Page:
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Irvine Welsh Biography

Nationality: Scottish. Born: Edinburgh, Scotland, 1958. Education: Heriot-Watt University, M.B.A. Career: Worked at various jobs, including television repairman, musician, and software consultant; writer, 1993—. Agent: c/o Jonathan Cape, 20 Vauxhall Bridge Road, London SW1V 2SA, England.



Trainspotting. London, Secker & Warburg, 1993; New York, Norton, 1996.

Marabou Stork Nightmares: A Novel. London, J. Cape, 1995; NewYork, Norton, 1996.

Filth: A Novel. New York, Norton, 1998.

Short Stories

The Acid House. London, J. Cape; New York, Norton, 1995.

Ecstasy: Three Chemical Romances. New York, Norton, 1996.



The Acid House: A Screen Play. London, MethuenFilm, 1999.


The Wedding: New Pictures from the Continuing "Living Room" Series (text), photographs by Nick Waplington. New York, Aperture, 1996.

You'll Have Had Your Hole. London, Methuen Film, 1998.

Contributor, Intoxication: An Anthology of Stimulant-Based Writing.New York, Serpent's Tail, 1998.

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In terms of its influence, Irvine Welsh's phenomenally successful first novel, Trainspotting, can be compared to Salman Rushdie's Booker Prize-winning Midnight's Children. Just as Rushdie's novel enlivened the somewhat insular, even moribund "English novel" by introducing a higher degree of postcolonial consciousness and postmodern play, Trainspotting has vastly expanded the nature and visibility of British fiction in general and Scottish fiction in particular. Originally issued by a small Edinburgh publisher in 1993, Trainspotting resonated with readers, and its reputation spread by word-of-mouth, largely in the British youth culture. The novel was soon reissued by a major London publisher and nominated for the Booker Prize. The acclaim, and notoriety, along with that of James Kelman's How Late It Was, How Late (winner of the 1994 Booker Prize), focused attention on the renaissance in Scottish writing that included established writers such as Kelman and Alisdair Gray, younger, consummate stylists Janice Galloway, A. L. Kennedy, and Candia McWilliam, and the rougher crowd of Alan Warner, Duncan McLean, Laura Hird, and Welsh. Following the success of Trainspotting (Welsh's novel as well as adaptations by Danny Boyle's film and Harry Gibson for stage), anthologies of Scottish and youth-based fiction flooded a literary market that expanded to include rave clubs and the "chemical generation" for whom Welsh soon became unofficial poet laureate.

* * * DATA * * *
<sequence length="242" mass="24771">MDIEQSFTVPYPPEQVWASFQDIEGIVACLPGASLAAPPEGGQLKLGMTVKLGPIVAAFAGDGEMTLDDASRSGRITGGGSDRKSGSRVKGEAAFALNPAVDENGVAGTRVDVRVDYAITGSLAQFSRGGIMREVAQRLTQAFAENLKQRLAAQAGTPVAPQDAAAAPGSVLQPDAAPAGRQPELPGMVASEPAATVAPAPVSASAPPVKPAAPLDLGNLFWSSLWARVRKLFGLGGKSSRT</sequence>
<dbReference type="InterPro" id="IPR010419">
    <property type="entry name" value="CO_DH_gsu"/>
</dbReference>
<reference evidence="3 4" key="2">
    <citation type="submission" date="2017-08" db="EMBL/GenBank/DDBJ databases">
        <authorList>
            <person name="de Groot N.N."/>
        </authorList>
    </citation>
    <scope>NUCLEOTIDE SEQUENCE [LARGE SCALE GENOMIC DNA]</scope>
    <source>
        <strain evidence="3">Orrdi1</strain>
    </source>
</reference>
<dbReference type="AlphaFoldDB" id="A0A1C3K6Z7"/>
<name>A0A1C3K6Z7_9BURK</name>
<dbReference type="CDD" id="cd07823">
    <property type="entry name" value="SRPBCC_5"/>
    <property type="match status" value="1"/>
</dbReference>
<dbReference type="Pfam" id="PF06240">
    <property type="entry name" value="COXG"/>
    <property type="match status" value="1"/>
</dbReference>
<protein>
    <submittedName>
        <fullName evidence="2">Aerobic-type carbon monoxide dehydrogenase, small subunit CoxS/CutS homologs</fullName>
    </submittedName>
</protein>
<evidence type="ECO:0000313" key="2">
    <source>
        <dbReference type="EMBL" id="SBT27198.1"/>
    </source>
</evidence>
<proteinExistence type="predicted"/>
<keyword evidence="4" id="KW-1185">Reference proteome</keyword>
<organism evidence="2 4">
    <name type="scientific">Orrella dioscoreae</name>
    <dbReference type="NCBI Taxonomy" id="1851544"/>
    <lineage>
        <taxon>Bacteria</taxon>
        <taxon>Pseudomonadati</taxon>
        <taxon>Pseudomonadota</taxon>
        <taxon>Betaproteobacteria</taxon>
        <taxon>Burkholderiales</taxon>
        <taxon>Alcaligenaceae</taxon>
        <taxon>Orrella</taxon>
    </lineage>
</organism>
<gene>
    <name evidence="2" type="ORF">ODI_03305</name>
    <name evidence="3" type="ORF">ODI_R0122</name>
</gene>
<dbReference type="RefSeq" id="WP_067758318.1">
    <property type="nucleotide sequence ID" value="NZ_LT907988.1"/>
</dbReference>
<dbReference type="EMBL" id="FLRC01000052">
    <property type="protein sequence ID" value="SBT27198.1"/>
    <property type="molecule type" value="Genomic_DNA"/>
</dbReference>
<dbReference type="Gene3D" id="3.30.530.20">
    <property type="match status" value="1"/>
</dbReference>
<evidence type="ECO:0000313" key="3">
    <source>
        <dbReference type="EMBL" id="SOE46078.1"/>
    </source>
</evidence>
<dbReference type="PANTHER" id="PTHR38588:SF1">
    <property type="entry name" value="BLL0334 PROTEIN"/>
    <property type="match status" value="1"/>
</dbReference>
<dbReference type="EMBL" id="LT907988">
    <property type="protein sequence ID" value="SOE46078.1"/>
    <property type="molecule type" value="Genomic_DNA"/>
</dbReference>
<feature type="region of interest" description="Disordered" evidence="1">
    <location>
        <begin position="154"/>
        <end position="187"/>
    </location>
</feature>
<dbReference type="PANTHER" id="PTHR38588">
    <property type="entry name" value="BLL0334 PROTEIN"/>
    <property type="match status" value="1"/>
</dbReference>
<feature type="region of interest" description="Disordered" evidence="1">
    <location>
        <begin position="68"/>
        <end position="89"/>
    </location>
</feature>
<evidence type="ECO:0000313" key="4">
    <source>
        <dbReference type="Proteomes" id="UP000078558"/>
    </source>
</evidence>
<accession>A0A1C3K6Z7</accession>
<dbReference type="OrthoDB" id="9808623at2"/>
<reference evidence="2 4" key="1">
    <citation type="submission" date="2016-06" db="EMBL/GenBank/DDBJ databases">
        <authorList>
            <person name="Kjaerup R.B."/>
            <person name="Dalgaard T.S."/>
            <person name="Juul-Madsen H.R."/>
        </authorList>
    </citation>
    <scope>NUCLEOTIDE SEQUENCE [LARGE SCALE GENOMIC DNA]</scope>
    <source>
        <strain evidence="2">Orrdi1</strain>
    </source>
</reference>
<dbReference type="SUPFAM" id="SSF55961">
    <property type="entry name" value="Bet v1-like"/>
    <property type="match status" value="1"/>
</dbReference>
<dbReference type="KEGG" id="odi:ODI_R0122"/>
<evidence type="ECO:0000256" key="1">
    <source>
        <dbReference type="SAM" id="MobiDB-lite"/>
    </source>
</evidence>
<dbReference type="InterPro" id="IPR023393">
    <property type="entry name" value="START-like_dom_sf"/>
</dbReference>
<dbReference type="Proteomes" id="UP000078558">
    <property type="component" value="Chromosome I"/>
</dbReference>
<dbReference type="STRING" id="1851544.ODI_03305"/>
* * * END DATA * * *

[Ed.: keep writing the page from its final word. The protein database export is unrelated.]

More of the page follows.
Against the excessive romanticizing of Scotland in the blockbuster films Rob Roy and Braveheart and the commercial success of the decidedly artsy, upscale Edinburgh Festival, Welsh offered a blackly humorous and stylistically energizing look at how the other half lives. For all its stylistic flair and cinematic structure, Trainspotting is in some ways a work in the naturalist tradition, both in its use of Edinburgh dialect and its preoccupation with social ills. These include, most obviously, heroin use and HIV infection as well as a dysfunctional social welfare system, a socially destructive capitalist ethos, a Scottish national character heavily dependent on drinking, violence, and sexual abuse of women, the lingering effects of English colonization, and most importantly, the demoralization and disaffiliation of Scottish youth.